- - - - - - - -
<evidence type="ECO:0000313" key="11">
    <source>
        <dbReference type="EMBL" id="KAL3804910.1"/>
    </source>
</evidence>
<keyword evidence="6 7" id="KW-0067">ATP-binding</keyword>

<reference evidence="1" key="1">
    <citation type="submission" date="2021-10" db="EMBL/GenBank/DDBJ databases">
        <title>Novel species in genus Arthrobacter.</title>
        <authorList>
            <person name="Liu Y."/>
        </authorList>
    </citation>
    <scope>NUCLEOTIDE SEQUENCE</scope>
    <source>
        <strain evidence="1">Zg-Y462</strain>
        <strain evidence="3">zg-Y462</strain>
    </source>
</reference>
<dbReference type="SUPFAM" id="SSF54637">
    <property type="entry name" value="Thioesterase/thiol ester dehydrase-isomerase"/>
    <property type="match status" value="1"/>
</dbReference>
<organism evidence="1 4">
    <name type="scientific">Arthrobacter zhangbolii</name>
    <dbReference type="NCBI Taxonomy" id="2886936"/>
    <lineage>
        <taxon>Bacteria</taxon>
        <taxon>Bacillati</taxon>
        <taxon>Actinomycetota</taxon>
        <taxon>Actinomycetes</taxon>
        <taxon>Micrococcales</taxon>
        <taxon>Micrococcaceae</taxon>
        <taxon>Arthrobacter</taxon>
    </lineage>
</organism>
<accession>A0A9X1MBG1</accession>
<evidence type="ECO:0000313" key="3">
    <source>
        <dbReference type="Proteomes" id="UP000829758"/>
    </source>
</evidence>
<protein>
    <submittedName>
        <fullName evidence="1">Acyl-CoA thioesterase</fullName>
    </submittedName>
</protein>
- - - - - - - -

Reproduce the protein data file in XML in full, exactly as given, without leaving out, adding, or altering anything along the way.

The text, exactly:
<evidence type="ECO:0000313" key="11">
    <source>
        <dbReference type="EMBL" id="KAL3804910.1"/>
    </source>
</evidence>
<keyword evidence="6 7" id="KW-0067">ATP-binding</keyword>

<reference evidence="1" key="1">
    <citation type="submission" date="2021-10" db="EMBL/GenBank/DDBJ databases">
        <title>Novel species in genus Arthrobacter.</title>
        <authorList>
            <person name="Liu Y."/>
        </authorList>
    </citation>
    <scope>NUCLEOTIDE SEQUENCE</scope>
    <source>
        <strain evidence="1">Zg-Y462</strain>
        <strain evidence="3">zg-Y462</strain>
    </source>
</reference>
<dbReference type="SUPFAM" id="SSF54637">
    <property type="entry name" value="Thioesterase/thiol ester dehydrase-isomerase"/>
    <property type="match status" value="1"/>
</dbReference>
<organism evidence="1 4">
    <name type="scientific">Arthrobacter zhangbolii</name>
    <dbReference type="NCBI Taxonomy" id="2886936"/>
    <lineage>
        <taxon>Bacteria</taxon>
        <taxon>Bacillati</taxon>
        <taxon>Actinomycetota</taxon>
        <taxon>Actinomycetes</taxon>
        <taxon>Micrococcales</taxon>
        <taxon>Micrococcaceae</taxon>
        <taxon>Arthrobacter</taxon>
    </lineage>
</organism>
<accession>A0A9X1MBG1</accession>
<evidence type="ECO:0000313" key="3">
    <source>
        <dbReference type="Proteomes" id="UP000829758"/>
    </source>
</evidence>
<protein>
    <submittedName>
        <fullName evidence="1">Acyl-CoA thioesterase</fullName>
    </submittedName>
</protein>